US lawmakers to force Trump to release report naming Saudi officials in Khashoggi killing

US lawmakers to force Trump to release report naming Saudi officials in Khashoggi killing
US lawmakers say the public must know which Saudi officials were named in a report the Trump administration refused to release to the public last year.
3 min read
Jamal Khashoggi was killed at Saudi Arabia's Istanbul consulate in 2018 [Getty]

US Democratic Party lawmakers are increasing pressure on President Donald Trump's administration to release a report detailing the involvement of Saudi officials in journalist Jamal Khashoggi's killing.

Saudi Crown Prince Mohammed bin Salman could well be among those named in the report, as a UN report has already concluded that there is "credible evidence" that he was. The CIA and Turkish intelligence have also reportedly reached similar conclusions.

US lawmakers are currently drafting legislation to allow for the report's public release.

"There can be no accountability for the brutal murder of Jamal Khashoggi until the administration makes public what the US government knows regarding who in the Saudi government ordered, carried out and attempted to cover up the killing," House Intelligence Chairman Adam Schiff, D-Calif., told Al-Monitor in a statement.

"Congress will need to take further legislative and budgetary steps to ensure declassification of a report the intelligence community provided to Congress earlier this year."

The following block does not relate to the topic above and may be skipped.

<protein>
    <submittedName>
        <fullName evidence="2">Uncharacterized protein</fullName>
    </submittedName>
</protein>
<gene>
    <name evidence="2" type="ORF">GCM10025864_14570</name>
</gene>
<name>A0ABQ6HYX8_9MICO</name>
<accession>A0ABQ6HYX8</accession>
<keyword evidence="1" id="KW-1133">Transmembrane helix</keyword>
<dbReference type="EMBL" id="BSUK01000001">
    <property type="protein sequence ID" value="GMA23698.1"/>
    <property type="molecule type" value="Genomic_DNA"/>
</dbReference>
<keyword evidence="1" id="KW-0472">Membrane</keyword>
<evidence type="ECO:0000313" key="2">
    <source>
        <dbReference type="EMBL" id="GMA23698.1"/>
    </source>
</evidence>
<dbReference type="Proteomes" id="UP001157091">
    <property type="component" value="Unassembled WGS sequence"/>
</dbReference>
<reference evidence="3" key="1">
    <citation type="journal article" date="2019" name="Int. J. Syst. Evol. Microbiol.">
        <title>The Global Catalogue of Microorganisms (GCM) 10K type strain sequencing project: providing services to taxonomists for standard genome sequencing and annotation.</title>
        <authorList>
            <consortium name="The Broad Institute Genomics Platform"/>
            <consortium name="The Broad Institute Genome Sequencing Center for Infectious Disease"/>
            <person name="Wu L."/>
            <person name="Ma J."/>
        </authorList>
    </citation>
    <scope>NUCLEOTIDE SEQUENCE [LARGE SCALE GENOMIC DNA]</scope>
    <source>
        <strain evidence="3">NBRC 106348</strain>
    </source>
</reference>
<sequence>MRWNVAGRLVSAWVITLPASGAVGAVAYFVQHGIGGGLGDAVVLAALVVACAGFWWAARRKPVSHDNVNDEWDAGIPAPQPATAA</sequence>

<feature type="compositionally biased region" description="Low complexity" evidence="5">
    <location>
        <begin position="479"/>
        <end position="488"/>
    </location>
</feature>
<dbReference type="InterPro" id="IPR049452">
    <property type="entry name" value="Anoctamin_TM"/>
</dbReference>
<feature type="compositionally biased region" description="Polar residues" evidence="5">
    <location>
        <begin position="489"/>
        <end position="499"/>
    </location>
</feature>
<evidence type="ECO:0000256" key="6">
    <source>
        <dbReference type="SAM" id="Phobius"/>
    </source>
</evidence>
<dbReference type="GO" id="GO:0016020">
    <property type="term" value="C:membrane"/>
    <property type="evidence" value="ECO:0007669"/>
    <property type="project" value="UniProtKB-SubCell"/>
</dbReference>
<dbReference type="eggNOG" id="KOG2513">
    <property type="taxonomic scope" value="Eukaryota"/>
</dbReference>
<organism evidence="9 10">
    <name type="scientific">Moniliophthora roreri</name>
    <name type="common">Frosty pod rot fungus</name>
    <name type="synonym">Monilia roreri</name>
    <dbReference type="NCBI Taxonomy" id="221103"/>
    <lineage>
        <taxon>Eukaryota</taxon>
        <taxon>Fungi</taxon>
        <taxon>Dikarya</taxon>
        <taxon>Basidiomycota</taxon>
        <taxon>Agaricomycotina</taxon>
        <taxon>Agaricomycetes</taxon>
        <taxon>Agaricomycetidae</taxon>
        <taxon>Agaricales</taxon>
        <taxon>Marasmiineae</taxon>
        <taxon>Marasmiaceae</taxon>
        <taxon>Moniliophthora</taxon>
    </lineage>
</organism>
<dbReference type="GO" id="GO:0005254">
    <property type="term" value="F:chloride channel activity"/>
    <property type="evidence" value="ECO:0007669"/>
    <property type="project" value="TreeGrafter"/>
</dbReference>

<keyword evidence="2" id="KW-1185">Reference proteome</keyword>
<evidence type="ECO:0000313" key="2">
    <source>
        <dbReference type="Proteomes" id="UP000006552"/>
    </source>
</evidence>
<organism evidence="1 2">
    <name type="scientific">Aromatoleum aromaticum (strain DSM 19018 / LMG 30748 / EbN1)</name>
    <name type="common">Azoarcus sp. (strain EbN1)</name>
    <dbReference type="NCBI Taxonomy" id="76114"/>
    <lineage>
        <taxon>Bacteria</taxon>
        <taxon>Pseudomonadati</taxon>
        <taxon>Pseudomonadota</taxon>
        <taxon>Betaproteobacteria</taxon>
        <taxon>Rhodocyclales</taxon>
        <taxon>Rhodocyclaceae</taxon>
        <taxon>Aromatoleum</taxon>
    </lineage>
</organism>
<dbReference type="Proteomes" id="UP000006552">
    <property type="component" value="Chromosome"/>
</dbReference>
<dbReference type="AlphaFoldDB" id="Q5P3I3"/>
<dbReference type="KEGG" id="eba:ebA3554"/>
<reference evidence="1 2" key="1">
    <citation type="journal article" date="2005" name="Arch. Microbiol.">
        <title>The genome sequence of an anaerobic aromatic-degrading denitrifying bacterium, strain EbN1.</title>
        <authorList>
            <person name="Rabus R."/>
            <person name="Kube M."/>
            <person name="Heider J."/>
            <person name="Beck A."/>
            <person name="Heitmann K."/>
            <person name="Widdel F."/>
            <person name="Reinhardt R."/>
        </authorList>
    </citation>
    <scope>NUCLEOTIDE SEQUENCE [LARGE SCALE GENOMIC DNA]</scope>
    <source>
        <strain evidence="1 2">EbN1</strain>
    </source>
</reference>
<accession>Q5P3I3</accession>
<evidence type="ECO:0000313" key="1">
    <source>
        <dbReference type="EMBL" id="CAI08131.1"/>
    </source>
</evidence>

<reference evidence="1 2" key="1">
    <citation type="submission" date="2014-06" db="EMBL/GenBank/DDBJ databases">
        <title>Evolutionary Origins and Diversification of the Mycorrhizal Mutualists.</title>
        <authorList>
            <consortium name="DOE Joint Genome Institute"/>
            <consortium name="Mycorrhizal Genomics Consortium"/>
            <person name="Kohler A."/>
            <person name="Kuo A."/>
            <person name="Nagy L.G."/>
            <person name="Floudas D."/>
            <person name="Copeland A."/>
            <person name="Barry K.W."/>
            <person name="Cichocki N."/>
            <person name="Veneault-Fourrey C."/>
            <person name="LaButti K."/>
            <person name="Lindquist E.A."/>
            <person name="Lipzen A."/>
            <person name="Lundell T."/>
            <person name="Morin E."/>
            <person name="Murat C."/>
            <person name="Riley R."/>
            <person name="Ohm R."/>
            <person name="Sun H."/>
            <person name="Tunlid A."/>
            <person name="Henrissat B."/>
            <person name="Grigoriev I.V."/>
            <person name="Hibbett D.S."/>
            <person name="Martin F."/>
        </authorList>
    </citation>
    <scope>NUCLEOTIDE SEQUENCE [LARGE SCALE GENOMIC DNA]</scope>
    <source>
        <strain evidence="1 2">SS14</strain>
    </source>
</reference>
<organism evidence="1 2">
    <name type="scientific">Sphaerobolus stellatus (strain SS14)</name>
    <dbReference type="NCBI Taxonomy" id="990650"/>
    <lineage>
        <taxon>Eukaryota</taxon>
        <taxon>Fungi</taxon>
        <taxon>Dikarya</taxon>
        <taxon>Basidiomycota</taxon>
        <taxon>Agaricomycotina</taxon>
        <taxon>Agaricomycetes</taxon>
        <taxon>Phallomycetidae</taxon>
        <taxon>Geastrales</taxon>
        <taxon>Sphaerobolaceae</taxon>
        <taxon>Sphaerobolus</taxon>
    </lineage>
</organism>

Khashoggi, a 59-year-old Washington Post contributor and critic of the crown prince, was strangled and his body cut into pieces by a 15-man Saudi squad inside the consulate, according to Turkish officials. His remains have not been found.

Riyadh has described the murder as a "rogue" operation, but both the CIA and Agnes Callamard, investigating on behalf of the UN, have directly linked Crown Prince Mohammed to the killing - a charge the kingdom vehemently denies.

The 2019 defence authorisation bill required the Trump administration to submit an unclassified version of the report to Congress. The bill also included a provision for sanctioning the Saudi officials named in the report. The bill passed through the House, however, sanctions were dropped after pressure from the White House and Republican senators.

The White House has also refused to released an unclassified report, giving a classified version instead in February.

Last week, Khashoggi's sons publically forgave their father's killers, however, the move was slammed by a UN expert as a "parody of justice".

Although "shocking", the announcement "was anticipated", said Agnes Callamard, the UN special rapporteur on extrajudicial, summary or arbitrary executions.

The independent rights expert, who does not speak for the United Nations but reports her findings to it, maintained that the Saudi authorities were "playing out what they hope will be the final act in their well-rehearsed parody of justice".

And they were doing so "in front of an international community far too ready to be deceived" she said in a statement. 

But Callamard insisted that "this Saudi parody is not the final play for justice for Jamal".

She urged the international community to seek "other pathways" to justice, including calling on Turkey and the United States, where Khashoggi was a resident, to bring his case to trial.

Agencies contributed to this report.

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